“Space…the final frontier. These are the voyages of the starship Enterprise. Its five-year mission to explore strange new worlds; to seek out new life and new civilisations; to boldly go where no man has gone before.”
Star Trek: 25th Anniversary is a single-player adventure video game in the point and click format. It was developed and published by Interplay for DOS in 1992, Amiga in 1994, MacOS in 1995 and OSX and Linux in 2015. The version I played can be found on DOS.
Based on Star Trek: The Original Series, the game sees you take control of the crew of the starship USS Enterprise. There are seven missions to complete, with each mission styled like an episode of the series. During these missions you encounter strange new species, as well as run-ins with more familiar alien races such as the Klingons and Romulans. There is even an encounter with notorious con-artist Harry Mudd. However, the game isn’t just point and click based. There are also opportunities for space battles too when dealing with the Elasi pirates.
The gameplay is mostly point and click based. You can select whether to walk, look, speak to, or interact with; scenery, people, and items. Your inventory is available at the top left of the screen where you can choose to wield weapons or items when interacting with your surroundings. You also have the ability to select characters to interact with your environment which adds to the realism of the game…you wouldn’t ask Bones to decipher a computer lock would you…”Damn it Jim I’m a doctor, not a locksmith!!”.
When talking to the many characters you encounter, you sometimes have several options of how to interact. Only one is the correct way to reply or ask a question. The others are considered too hostile for Federation standards and affect how the other character reacts and, ultimately, your end of mission score.
Occasionally, you may be called upon to use your phasers against an enemy. You will have the option not to fire, fire on stun setting, or set your phasers to kill. Again, your decision affects not only the safety of your crew, but also your end of mission score.
Graphics wise, the game looks brilliant. The sprites are bright, colourful and clearly defined. The backgrounds are incredibly detailed and well-illustrated. The only downside to the graphics are the pixalated look of the starships and planets during the intro and beginning of each mission. During battles, the starships are designed to give the illusion of the ships being 3D but they clearly are not, and at times look less than smooth.
What makes this game particularly great, is that it contains the actual voices of the original crew, with authentic music from the show (albeit an 8-bit version). The background sound FX, especially when you are on the bridge of the Enterprise, are very reminiscent of the TV show and really immerses you in the game. Additionaly, what brings this game to life is the interactions between the characters which makes you feel as if you are watching an episode of Star Trek.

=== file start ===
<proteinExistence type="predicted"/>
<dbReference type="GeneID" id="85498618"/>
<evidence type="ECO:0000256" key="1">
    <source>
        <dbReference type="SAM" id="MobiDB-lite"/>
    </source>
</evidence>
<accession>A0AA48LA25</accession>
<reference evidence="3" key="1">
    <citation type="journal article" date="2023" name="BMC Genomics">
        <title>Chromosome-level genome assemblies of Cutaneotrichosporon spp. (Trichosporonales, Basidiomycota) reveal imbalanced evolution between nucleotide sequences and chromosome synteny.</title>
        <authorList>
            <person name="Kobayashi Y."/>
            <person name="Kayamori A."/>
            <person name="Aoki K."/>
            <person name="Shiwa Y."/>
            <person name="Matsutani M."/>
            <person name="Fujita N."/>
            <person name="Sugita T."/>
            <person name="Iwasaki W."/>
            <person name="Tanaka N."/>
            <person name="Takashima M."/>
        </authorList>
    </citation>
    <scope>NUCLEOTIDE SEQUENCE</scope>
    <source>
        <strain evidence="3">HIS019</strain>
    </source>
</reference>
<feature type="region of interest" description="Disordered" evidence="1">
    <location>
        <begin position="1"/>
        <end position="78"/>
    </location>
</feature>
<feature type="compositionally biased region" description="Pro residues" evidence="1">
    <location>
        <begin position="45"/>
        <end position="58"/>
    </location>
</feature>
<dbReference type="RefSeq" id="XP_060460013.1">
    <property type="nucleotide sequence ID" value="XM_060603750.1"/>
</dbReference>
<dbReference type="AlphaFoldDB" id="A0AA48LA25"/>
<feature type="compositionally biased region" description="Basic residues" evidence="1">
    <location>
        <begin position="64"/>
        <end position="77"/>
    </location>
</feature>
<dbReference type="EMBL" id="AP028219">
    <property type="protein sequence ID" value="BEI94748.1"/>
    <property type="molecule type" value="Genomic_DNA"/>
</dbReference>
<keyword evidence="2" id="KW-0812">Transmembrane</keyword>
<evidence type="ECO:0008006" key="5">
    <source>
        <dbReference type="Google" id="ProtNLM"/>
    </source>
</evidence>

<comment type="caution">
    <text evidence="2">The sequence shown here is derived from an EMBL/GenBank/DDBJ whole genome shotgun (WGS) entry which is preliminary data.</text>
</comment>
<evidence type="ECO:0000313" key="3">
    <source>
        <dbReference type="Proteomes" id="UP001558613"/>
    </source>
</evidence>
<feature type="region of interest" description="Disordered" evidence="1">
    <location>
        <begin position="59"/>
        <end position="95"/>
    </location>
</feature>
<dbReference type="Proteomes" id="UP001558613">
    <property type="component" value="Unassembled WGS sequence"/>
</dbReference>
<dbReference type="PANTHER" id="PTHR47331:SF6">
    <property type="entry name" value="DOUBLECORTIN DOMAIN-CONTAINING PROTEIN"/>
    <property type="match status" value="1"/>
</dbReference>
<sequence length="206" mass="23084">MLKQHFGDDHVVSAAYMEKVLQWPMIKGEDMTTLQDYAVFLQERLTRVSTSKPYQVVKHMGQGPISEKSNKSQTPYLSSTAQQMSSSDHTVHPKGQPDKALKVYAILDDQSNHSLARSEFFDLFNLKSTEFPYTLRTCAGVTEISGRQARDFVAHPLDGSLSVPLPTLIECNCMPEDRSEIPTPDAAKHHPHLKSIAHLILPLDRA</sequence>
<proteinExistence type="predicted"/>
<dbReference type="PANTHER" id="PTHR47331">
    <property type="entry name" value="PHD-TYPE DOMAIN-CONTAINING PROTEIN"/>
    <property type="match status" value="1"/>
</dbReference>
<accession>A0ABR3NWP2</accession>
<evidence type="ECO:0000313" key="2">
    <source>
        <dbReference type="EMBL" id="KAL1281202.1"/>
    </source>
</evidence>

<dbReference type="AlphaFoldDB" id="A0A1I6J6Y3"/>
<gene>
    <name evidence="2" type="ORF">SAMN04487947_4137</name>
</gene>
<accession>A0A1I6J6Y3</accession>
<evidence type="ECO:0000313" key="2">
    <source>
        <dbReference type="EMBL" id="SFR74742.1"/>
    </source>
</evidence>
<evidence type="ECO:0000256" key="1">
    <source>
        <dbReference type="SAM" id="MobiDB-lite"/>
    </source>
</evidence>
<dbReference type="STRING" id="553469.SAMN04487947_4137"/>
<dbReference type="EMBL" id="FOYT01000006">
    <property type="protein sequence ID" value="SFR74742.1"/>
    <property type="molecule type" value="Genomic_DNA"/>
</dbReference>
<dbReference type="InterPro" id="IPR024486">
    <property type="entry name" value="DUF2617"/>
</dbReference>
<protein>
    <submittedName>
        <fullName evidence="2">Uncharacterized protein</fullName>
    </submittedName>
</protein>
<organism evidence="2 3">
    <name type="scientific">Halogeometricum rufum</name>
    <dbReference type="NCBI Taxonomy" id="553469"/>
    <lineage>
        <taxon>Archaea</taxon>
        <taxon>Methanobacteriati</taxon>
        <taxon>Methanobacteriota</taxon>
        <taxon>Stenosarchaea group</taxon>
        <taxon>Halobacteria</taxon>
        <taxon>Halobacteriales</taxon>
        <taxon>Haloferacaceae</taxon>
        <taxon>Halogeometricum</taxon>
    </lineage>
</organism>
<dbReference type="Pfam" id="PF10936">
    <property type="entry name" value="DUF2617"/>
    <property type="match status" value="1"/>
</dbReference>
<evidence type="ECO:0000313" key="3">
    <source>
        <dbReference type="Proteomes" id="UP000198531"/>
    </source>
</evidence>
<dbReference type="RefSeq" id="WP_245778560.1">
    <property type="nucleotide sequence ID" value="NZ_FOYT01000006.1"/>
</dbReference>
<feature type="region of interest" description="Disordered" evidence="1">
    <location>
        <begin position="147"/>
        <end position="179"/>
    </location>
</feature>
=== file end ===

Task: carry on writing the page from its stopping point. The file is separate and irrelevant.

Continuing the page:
A particularly nice touch is that before you beam to your destination, you are able to access the ship’s computer and type in keywords from your mission brief. A computer voice will then read out the relevant information and then, like Wikipedia, you find yourself scribbling down keywords and going down a rabbit hole gaining more and more information about the mission ahead.
The puzzles have varying degress of difficulty. Most are simple enough, but some of the missions allow for more than one outcome which greatly affects your end of mission score. One mission however, is very tough, especially if you find maths difficult. I don’t know anyone who worked it out without using a walkrthough.
Beware on the last mission. There seems to be a bug which leads you to a dead end. I spent a lot of time revisiting rooms before looking online to see where I’d gone wrong. This was where I read some walkthroughs and realised, I’d gone wrong. I only used the walkthrough to help progress on Mission six where some advanced mathematical skills are needed to find a code.
Did I compete the game?
Yes, many years ago, but I did need help for mission six when you need to work out a code for a door lock.
What the critics said:
Computer & Video Games: Frank O’Connor “The graphics are in super mega VGA-o-Vision and look dreamy. The sprites are excellent, right down to the high-heeled boots for the male characters. The music is a spot-on rendition of the TV themes, with a smattering of groovy sound effects for good measure. Overall 93%”.
ACE: “The only real problem is the overall longevity, as defined by the number of missions – with only eight of them, seasoned adventurers may find the challenge distressingly short-lived. Those new to the genre, however, would be hard pushed to find a friendlier, more enjoyable and absorbing experience. Overall 960/1000”.
“Authentic, fun, challenging…one of the best Star Trek games ever made. Point and click fans should also enjoy the game, even if they’re not Star Trek fans.”
What are your memories of Star Trek: 25th Anniversary? I would love to hear your thoughts, and don’t for get to follow and subscribe so that you don’t miss my latest reviews! You can also find me on Instagram: @nicklovestogame.
 O’Connor, F., ‘Review: PC – Star Trek: 25th Anniversary’. Computer & Video Games Magazine. (April 1992). Issue 125:60-1. (https://archive.org/details/cvg-magazine-125/page/n59/mode/2up Accessed 19th April 2020).
 ‘Screentest – Star Trek: 25th Anniversary’. ACE. (April 1992). Issue 55:60-5. https://archive.org/stream/ACE35Aug90/ACE/ACE55-Apr92#page/n63/mode/2up Accessed 19th April 2020).